Thursday
March 30
2017

Homegrown technology is being used to help millions at risk from a devastating famine in Africa

Two weeks ago, in Stockholm, Mohammed Omer and four of his friends gathered to talk about the biting drought ravaging their home country, Somalia. Beyond donating funds, the tech developers and social activists came together to discuss ideas to assist those in need of immediate relief. Eventually, they decided to use Ushahidi the Kenyan open source software to develop a platform that would allow responders to connect with drought victims.

The result was Abaaraha (“drought” in Somali), a crowdsourcing platform that collects and verifies data through text, phone calls, email, and social media alerts. The web portal, which went live on Mar. 16, maps cases of malnutrition, disease outbreaks, and death. “There are no platforms that provide full information” with regards to the drought, says Omer. They’re “trying to fill that gap and to [help] coordinate the relief efforts that are taking place.”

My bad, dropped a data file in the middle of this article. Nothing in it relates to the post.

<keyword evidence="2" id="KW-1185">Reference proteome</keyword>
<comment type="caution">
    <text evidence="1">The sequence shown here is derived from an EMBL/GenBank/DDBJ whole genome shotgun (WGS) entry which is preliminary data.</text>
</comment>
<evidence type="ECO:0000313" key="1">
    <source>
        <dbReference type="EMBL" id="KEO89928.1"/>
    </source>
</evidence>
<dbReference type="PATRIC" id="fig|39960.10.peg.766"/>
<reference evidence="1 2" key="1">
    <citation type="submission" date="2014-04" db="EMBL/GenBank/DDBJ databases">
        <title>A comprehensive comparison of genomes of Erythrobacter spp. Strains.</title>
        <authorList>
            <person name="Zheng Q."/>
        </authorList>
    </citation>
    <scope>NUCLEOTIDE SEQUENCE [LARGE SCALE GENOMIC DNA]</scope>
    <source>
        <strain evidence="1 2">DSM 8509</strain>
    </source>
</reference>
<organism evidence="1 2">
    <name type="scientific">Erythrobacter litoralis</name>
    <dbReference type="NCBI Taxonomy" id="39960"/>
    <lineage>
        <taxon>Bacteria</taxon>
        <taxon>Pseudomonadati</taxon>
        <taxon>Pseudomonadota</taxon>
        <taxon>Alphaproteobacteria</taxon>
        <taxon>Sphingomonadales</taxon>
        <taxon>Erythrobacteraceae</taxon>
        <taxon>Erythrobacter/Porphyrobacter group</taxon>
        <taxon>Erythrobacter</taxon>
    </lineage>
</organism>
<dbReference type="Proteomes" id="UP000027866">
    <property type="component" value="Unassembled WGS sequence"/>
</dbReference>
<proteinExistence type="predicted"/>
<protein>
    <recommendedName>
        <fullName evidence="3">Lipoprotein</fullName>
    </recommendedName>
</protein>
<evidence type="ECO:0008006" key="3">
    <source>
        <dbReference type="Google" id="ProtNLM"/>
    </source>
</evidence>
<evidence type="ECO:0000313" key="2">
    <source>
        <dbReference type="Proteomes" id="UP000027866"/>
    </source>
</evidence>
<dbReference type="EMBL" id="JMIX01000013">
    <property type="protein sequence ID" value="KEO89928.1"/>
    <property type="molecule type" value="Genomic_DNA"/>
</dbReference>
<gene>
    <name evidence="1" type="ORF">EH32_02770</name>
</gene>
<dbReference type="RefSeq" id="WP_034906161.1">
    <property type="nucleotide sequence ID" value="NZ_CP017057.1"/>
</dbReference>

An unprecedented crisis is currently gripping Somalia, South Sudan, Nigeria, and Yemen, threatening the lives of 20 million people, according to the United Nations (UN). More than 5 million people face acute food shortages in northeast Nigeria, and famine in parts of South Sudan threatens more than 7.5 million people. In Somalia, where cholera outbreaks have killed hundreds of people, the looming famine threatens 6.2 million—more than half the population. It threatens to bring back the grim reality of 2011, when 260,000 Somalis starved to death.

Source: Quartz (link opens in a new window)

Categories
Health Care
Tags
drought, healthcare, healthcare technology, rural healthcare delivery, social enterprise